Texas Repertory Theatre

 Texas Repertory Theatre NEXT OPENING DECEMBER 3RD


October 16, 2014 — The set is nice and fiftiesish. The play is so against and from and not of anything that I understand, that I can’t see reasons to do it. It’s John Steinbeck’s “Of Mice and Men”, for goodness sake. The acting isn’t awful. The casting is well done for type and abilities. My inability to agree with anything I see or anything that seems to be portrayed is cryptically explained in this statement of mine, that even as a farmer and especially as a brother of a severely limited sibling I could never understand the necessity to drown puppies for which you couldn’t find homes.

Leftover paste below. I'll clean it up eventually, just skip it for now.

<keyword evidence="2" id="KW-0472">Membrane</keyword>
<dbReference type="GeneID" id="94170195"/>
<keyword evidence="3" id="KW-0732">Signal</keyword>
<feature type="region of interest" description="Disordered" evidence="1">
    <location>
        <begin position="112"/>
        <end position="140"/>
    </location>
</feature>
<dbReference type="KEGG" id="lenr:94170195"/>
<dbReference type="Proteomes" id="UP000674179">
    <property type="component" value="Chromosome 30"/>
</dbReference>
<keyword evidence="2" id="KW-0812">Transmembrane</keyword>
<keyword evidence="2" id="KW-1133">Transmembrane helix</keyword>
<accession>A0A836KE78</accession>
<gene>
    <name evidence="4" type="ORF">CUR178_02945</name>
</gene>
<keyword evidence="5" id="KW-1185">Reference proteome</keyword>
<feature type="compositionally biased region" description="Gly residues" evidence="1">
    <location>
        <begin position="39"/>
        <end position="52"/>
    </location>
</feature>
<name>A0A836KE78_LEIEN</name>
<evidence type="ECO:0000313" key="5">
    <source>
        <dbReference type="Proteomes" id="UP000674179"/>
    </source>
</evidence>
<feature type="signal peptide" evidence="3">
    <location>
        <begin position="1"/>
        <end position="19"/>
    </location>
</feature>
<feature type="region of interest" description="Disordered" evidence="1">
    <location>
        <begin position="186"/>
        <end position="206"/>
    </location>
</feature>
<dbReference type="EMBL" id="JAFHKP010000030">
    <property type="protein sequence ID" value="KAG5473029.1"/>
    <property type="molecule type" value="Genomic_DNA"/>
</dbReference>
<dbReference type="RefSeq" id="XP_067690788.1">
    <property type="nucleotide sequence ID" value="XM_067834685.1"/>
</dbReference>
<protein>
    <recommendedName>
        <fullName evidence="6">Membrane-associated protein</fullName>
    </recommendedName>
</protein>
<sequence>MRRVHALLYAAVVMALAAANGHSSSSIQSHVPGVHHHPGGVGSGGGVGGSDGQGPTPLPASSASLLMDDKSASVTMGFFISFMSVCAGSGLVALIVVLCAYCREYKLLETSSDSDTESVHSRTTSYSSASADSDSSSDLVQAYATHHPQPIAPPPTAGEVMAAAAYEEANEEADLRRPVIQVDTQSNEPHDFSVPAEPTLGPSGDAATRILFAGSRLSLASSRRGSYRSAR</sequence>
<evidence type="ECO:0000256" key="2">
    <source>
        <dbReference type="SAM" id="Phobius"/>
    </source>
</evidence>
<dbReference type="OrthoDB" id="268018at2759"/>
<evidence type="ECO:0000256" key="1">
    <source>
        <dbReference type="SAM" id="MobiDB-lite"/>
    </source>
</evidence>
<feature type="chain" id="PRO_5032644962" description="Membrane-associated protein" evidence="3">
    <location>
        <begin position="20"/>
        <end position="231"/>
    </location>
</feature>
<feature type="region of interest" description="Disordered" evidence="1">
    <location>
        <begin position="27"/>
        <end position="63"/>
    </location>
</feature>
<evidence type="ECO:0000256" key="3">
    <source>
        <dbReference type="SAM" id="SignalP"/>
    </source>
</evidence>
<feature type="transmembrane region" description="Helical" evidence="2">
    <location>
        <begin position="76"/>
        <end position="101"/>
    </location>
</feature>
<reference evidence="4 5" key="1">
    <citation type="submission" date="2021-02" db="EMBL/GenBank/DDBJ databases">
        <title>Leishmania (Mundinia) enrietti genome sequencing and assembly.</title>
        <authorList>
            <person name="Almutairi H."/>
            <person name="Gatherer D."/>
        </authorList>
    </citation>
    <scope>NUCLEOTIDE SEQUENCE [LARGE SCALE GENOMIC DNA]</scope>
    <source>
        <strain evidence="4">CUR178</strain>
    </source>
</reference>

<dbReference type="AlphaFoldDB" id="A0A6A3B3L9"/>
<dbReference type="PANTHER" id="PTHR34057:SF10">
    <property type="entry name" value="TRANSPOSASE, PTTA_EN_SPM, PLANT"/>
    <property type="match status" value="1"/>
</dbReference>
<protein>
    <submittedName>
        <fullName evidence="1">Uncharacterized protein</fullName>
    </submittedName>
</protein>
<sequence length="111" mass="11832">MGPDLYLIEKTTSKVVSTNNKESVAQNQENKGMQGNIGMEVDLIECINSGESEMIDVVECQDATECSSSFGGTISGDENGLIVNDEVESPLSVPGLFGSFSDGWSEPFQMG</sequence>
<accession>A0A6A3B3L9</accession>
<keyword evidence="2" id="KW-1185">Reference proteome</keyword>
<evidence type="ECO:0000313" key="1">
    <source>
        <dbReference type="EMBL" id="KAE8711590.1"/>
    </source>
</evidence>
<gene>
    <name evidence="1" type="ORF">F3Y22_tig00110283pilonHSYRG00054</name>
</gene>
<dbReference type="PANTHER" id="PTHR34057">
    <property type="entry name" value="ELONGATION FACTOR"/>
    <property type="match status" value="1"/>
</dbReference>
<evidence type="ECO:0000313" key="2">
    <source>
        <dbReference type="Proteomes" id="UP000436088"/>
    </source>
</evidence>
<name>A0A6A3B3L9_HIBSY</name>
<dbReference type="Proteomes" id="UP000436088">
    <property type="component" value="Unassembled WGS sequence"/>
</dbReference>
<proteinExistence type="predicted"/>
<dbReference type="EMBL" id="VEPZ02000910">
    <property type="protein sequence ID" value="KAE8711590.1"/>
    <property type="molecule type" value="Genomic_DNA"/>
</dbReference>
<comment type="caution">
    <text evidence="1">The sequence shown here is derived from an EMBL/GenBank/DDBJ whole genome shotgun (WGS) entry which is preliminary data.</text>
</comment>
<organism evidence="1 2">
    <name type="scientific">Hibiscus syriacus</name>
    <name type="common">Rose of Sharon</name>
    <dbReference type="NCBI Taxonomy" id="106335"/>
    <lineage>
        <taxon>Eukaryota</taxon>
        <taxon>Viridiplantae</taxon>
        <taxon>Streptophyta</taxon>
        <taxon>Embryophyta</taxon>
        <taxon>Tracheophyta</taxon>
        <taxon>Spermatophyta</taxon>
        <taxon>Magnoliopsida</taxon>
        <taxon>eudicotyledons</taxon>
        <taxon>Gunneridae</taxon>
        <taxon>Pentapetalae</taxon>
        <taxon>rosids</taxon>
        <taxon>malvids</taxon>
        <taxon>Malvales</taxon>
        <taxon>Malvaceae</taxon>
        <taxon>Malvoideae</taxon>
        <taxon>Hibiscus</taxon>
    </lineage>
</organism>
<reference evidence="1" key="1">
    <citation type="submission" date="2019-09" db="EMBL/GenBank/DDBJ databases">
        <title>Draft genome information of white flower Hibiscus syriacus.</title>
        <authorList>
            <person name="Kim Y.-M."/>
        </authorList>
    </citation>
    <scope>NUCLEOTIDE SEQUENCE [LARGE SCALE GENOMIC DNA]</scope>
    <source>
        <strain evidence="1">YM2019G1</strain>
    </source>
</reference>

Our review of Of Mice and Men got lost in email or spam and I’m not sure how fair it is to try to recreate it now.  See you next time.





Foreigner promo


The Foreigner — September 4th ,2014

By Austin Green

I find myself astounded this evening by a number of things which before viewing Texas Repertory Theatre’s production of “The Foreigner” were, quite honestly, lost on me.
The first of which was the theatre itself! They’re charging through their 10th year what I imagine to be nothing short of prestige. I arrived in North Houston in the summer of 1998 and had yet to hear a whisper pertaining to the theatre’s existence until 3 days ago. Low and behold, The Texas Repertory Theatre sits, in the back, off the main thoroughfare, towering above it all.